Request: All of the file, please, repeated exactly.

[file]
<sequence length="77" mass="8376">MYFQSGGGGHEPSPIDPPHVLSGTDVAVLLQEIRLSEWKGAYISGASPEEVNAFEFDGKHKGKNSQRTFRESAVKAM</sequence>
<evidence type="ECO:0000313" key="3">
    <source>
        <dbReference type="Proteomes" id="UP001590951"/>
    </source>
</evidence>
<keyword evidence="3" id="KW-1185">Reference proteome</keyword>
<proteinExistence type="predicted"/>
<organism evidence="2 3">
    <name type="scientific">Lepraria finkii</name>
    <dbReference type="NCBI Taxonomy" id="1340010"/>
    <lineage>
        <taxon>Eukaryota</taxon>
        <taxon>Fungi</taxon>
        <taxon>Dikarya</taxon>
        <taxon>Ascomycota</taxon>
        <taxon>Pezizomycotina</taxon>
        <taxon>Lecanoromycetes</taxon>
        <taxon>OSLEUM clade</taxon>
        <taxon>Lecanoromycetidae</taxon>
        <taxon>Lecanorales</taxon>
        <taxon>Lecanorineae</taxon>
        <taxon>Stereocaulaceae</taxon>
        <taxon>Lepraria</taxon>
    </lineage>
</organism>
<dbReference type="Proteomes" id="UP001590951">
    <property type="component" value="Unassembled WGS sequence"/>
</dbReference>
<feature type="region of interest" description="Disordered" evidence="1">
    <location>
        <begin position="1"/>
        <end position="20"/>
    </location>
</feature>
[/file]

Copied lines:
<sequence length="77" mass="8376">MYFQSGGGGHEPSPIDPPHVLSGTDVAVLLQEIRLSEWKGAYISGASPEEVNAFEFDGKHKGKNSQRTFRESAVKAM</sequence>
<evidence type="ECO:0000313" key="3">
    <source>
        <dbReference type="Proteomes" id="UP001590951"/>
    </source>
</evidence>
<keyword evidence="3" id="KW-1185">Reference proteome</keyword>
<proteinExistence type="predicted"/>
<organism evidence="2 3">
    <name type="scientific">Lepraria finkii</name>
    <dbReference type="NCBI Taxonomy" id="1340010"/>
    <lineage>
        <taxon>Eukaryota</taxon>
        <taxon>Fungi</taxon>
        <taxon>Dikarya</taxon>
        <taxon>Ascomycota</taxon>
        <taxon>Pezizomycotina</taxon>
        <taxon>Lecanoromycetes</taxon>
        <taxon>OSLEUM clade</taxon>
        <taxon>Lecanoromycetidae</taxon>
        <taxon>Lecanorales</taxon>
        <taxon>Lecanorineae</taxon>
        <taxon>Stereocaulaceae</taxon>
        <taxon>Lepraria</taxon>
    </lineage>
</organism>
<dbReference type="Proteomes" id="UP001590951">
    <property type="component" value="Unassembled WGS sequence"/>
</dbReference>
<feature type="region of interest" description="Disordered" evidence="1">
    <location>
        <begin position="1"/>
        <end position="20"/>
    </location>
</feature>